Ike was too popular to keep in office

By Jack Hackley

It is probably the first time in history a defeated U.S. Congressman is so popular in his district that he cannot fulfill all the invitations to speak. Nor does he have time to pick up all the honors the different organizations want to bestow on him.
But that’s Ike Skelton.
When time allows, he normally accepts four speaking engagements a week, both in Washington, D.C. and Missouri. Different organizations, including Wentworth Military Academy, officers and organizations at Fort Leonard Wood, and Whiteman Air Force Base have bestowed honors on him. He has even been made an honorary Marine.
I attended the Harry S. Truman Good Neighbor Award given Ike, which was a dinner attended by 600 people at $60 a head. That same week, he also spoke in Odessa at a dedication of a section of I-70 named after Congressional Medal of Honor recipient Joe Specker.
Ike had polio as a young man and could not serve in the military. If he could have, he probably would have become a general.  His knowledge of the military and military strategy have long been known to surpass any one in Washington.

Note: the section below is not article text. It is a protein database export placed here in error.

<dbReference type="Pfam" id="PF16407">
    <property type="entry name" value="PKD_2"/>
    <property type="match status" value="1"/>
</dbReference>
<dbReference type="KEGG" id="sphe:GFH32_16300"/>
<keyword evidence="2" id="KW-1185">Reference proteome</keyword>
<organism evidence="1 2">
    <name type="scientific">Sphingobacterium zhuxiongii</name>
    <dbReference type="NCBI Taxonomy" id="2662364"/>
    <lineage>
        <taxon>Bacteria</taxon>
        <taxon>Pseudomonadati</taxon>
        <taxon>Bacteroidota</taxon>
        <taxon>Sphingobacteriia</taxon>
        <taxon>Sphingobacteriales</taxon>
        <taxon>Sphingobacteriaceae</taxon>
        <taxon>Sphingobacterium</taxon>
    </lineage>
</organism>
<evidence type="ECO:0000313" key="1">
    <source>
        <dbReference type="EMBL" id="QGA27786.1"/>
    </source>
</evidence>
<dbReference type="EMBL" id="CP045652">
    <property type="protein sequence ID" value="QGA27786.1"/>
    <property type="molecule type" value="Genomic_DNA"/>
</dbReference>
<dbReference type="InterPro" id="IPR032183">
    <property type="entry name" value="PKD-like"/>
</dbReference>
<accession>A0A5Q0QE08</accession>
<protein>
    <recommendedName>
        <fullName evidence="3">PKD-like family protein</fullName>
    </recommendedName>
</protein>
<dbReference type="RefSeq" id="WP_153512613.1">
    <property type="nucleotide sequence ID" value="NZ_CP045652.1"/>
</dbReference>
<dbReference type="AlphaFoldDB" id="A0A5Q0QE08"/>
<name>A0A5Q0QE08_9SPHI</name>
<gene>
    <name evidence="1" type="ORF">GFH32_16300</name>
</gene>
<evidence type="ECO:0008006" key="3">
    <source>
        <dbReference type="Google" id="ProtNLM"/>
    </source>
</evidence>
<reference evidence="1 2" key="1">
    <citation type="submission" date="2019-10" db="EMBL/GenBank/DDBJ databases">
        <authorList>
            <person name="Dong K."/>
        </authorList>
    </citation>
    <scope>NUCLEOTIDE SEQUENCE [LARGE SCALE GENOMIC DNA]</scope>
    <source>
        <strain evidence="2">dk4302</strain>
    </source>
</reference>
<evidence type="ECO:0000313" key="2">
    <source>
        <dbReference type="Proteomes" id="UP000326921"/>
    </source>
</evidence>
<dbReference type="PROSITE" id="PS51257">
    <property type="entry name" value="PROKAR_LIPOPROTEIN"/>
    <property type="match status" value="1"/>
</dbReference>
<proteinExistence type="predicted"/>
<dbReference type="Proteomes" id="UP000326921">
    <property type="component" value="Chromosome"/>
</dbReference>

A few months ago, they unveiled Ike’s portrait that would later be hung in the Armed Forces Committee Room. I was told an event such as this normally is attended by 100 or less people.  On a cold, windy, snowy night in Washington, over 400 people were present, 60 from the 4th Congressional District.
When a Washington insider found out I was from Ike’s district, he started telling me how much money Ike had saved the taxpayers by both the Goldwater/Nichols Act which he wrote, and his oversight of military spending while Chairman of the Armed Forces Committee.  He asked the question “Are you Missourians nuts?”, and used an analogy by asking if I had a business with an employee who had made me millions and possibly billions of dollars, would you fire him?

Jack can be reached at PO Box 40, Oak Grove, MO 64075,  Visit

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